Many argue that “our genes make us inescapably selfish; that we are programmed to pursue our own interests at whatever cost to our rivals. Altruism is, therefore an illusion, a pious dream that is unnatural to humanity.  This egotism is the ‘old brain,’ which was bequeathed to us by the reptiles that struggled out of the primal slime some 500 million years ago.  Wholly intent on personal survival, these creatures were motivated by mechanisms that neuroscientists have called the ‘Four F’s’: feeding, fighting, fleeing, and – for want of a more basic word – reproduction.  Our reptilian ancestors were, therefore, interested only in status, power, control, territory, sex, personal gain, and survival.  Homo Sapiens inherited these neurological systems; they are located in the hypothalamus at the base of the brain, and it is thanks to them that our species survived.  The emotions they engendered are strong, automatic, and ‘all about me.”

Thankfully, this is not the end of the story.  Over millennia, we evolved a neocortex.  We learned to nurture our young, to give love and need love, to find meaning, to work together to survive, and even to care for others.

“We devised art forms at the same time and for many of the same reasons we created religious systems.  Our neocortex has made us meaning seeking creatures, acutely aware of the perplexity and tragedy of our predicament, and if we do not discover some ultimate significance in our lives, we fall easily into despair.  In art as in religion, we find a means of letting go and encouraging the ‘softness’ and ‘pliability’ that draw us toward the other; art and religion both propel us into a new place within ourselves, where we find a degree of serenity.”

“Our two brains coexist uneasily;” the Four F’s of the reptile versus the pliable, meaning seeker.

Our reptile is our ego, and to live beyond it, we will now follow the beautiful ladder of Karen Armstrong’s ‘Twelve Steps To A Compassionate Life,’ an obvious spine to this undertaking.  Ms. Armstrong is a triumphantly successful religious historian, who has written nineteen works and is a source of wisdom as vital as any to our growth.  All quotes in this post will be hers, and I could not more highly suggest that you purchase her book.  She has designed it to move only at the speed that each step really becomes an intentional, adopted part of your life.  And the back of her book categorizes books for further study in a way that only a master of her caliber could achieve.   So know that we are, at best, scratching the surface of the practice she suggests.  But no less, we’ve got to start to somewhere!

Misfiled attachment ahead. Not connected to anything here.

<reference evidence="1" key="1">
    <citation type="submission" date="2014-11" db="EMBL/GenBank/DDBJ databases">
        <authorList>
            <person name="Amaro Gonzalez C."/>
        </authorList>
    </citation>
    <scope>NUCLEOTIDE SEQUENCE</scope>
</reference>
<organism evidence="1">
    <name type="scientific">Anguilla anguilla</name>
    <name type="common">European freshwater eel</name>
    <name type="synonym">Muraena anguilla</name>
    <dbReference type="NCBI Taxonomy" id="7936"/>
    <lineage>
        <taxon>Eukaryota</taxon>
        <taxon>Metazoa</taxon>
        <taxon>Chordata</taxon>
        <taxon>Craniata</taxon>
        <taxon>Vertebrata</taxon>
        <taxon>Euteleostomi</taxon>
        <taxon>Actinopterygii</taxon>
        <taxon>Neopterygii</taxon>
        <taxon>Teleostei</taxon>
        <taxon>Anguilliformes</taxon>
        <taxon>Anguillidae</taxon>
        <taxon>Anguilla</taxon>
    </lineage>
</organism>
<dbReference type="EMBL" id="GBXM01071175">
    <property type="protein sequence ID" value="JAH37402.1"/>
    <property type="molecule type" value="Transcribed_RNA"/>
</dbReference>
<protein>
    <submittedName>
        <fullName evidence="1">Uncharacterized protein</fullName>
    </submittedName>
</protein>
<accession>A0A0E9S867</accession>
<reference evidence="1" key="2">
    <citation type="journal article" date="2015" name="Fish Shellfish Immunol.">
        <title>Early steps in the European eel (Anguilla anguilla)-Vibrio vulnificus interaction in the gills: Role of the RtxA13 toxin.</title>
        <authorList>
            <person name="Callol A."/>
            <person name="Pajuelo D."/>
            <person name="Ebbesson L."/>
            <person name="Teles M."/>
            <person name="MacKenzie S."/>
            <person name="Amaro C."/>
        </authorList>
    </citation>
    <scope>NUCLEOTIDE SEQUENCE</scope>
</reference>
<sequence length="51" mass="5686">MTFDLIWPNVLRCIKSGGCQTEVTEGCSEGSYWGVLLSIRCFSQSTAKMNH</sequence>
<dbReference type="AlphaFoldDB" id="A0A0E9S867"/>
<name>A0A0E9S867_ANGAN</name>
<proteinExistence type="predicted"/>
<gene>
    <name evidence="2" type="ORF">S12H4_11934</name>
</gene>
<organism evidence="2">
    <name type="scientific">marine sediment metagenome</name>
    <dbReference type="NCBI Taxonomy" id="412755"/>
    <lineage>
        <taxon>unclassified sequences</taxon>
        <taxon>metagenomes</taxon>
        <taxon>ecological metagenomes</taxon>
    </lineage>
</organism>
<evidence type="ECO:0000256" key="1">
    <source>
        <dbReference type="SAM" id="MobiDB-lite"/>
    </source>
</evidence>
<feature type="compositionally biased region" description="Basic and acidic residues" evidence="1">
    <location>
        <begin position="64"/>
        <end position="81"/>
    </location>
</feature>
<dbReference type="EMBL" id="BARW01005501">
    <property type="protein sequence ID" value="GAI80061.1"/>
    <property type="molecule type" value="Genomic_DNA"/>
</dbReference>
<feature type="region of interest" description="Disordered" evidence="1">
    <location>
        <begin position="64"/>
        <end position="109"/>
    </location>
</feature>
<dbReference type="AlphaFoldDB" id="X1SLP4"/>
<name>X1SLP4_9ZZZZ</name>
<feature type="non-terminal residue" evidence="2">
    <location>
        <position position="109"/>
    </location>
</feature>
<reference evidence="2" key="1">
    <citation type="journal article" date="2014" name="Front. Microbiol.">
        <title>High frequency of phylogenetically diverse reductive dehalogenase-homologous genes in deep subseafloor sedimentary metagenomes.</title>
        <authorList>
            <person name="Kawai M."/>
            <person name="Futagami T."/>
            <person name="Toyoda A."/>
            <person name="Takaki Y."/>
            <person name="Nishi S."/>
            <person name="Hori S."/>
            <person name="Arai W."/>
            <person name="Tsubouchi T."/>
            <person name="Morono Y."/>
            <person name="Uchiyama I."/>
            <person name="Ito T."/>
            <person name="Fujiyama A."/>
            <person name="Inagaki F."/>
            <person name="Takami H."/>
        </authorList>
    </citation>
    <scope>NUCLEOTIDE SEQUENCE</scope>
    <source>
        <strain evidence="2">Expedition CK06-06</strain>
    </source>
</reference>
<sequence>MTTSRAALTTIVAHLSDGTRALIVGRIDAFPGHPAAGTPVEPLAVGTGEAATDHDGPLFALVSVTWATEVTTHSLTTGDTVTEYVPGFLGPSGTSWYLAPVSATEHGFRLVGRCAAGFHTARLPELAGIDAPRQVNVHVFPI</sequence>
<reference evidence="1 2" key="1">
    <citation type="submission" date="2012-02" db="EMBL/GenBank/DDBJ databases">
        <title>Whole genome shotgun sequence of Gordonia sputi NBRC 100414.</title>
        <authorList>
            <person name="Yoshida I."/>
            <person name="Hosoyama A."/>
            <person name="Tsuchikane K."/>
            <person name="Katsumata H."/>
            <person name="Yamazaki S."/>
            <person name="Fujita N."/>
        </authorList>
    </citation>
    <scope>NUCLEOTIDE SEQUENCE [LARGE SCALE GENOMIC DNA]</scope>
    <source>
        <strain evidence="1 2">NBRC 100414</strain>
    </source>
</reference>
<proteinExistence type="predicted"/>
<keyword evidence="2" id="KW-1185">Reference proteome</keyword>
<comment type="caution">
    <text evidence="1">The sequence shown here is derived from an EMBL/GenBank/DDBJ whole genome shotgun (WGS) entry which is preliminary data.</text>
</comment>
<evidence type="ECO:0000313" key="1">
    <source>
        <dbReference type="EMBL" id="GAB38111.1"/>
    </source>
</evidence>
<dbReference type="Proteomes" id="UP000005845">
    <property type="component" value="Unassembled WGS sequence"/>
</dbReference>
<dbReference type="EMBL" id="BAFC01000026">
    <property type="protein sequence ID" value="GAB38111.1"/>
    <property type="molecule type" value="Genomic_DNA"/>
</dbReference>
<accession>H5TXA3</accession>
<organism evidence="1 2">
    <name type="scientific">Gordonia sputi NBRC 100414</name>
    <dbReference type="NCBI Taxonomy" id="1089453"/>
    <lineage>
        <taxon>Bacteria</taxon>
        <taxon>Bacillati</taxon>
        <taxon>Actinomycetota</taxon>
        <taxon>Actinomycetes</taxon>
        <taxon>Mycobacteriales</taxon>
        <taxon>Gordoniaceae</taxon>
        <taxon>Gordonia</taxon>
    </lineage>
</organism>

The twelve steps will ‘bring to mind the twelve steps of Alcoholics Anonymous,’ and this is for the specific purpose of helping us to break our addiction.  We are addicted to our reptile.  We are addicted to our ego.


  • Wisdom Fruit One:  The Golden Rule
  • Wisdom Fruit Two:  Beautiful Religion
  • Wisdom Fruit Three:  Where We’ve Gone Astray
  • Wisdom Fruit Four:  Where We Will Be Found

Wisdom Fruit One:  The Golden Rule

The Golden Rule:  Always treat others as you would wish to be treated yourself.

We’ve all heard it before.  But do we live it?  True application includes not only those in our own group (cultural, political, religious affiliation, etc.) this means everybody, even your enemies.

“Compassion derives from the Latin patiri and the Greek pathein, meaning ‘to suffer, undergo, or experience.’ So ‘compassion’ means ‘ to endure [something] with another person’ to put ourselves in somebody else’s shoes, to feel her pain as though it were our own, and to enter generously into his point of view. That is why compassion is aptly summed up in the Golden Rule, which asks us to look into our own hearts, discover what gives us pain, and then refuse, under any circumstance whatsoever, to inflict that pain on anybody else.  Compassion can be defined, therefore, as an attitude of principled, consistent altruism.”

“The first person to formulate the Golden Rule, as far as we know, was the Chinese sage Confucius (551 -479 BCE), who when asked which of his teaching his disciples could practice ‘all day and every day’ replied: ‘Never do to others what you would not like them to do to you.’  This, he said was the thread that ran right through the spiritual method he called the Way (dao) and pulled all its teachings together.  Confucius called this ideal ren, a word that originally meant ‘noble’ or ‘worthy’ but that by his time simply meant ‘human.’”

Wisdom Fruit Two:  Beautiful Religion

This is where Armstrong shows her love guns.  The entire first chapter is spent showing us exactly where in some of the major traditions our COMMONALITY is found, highlighting the fact that every religious tradition, including secular approaches, tie at the core by a ribbon of compassion.

“All faiths insist that compassion is the test of true spirituality and that it brings us into relation with the transcendence we call God, Brahman, Nirvana, or Dao.  Each has formulated it’s own version of the Golden Rule.”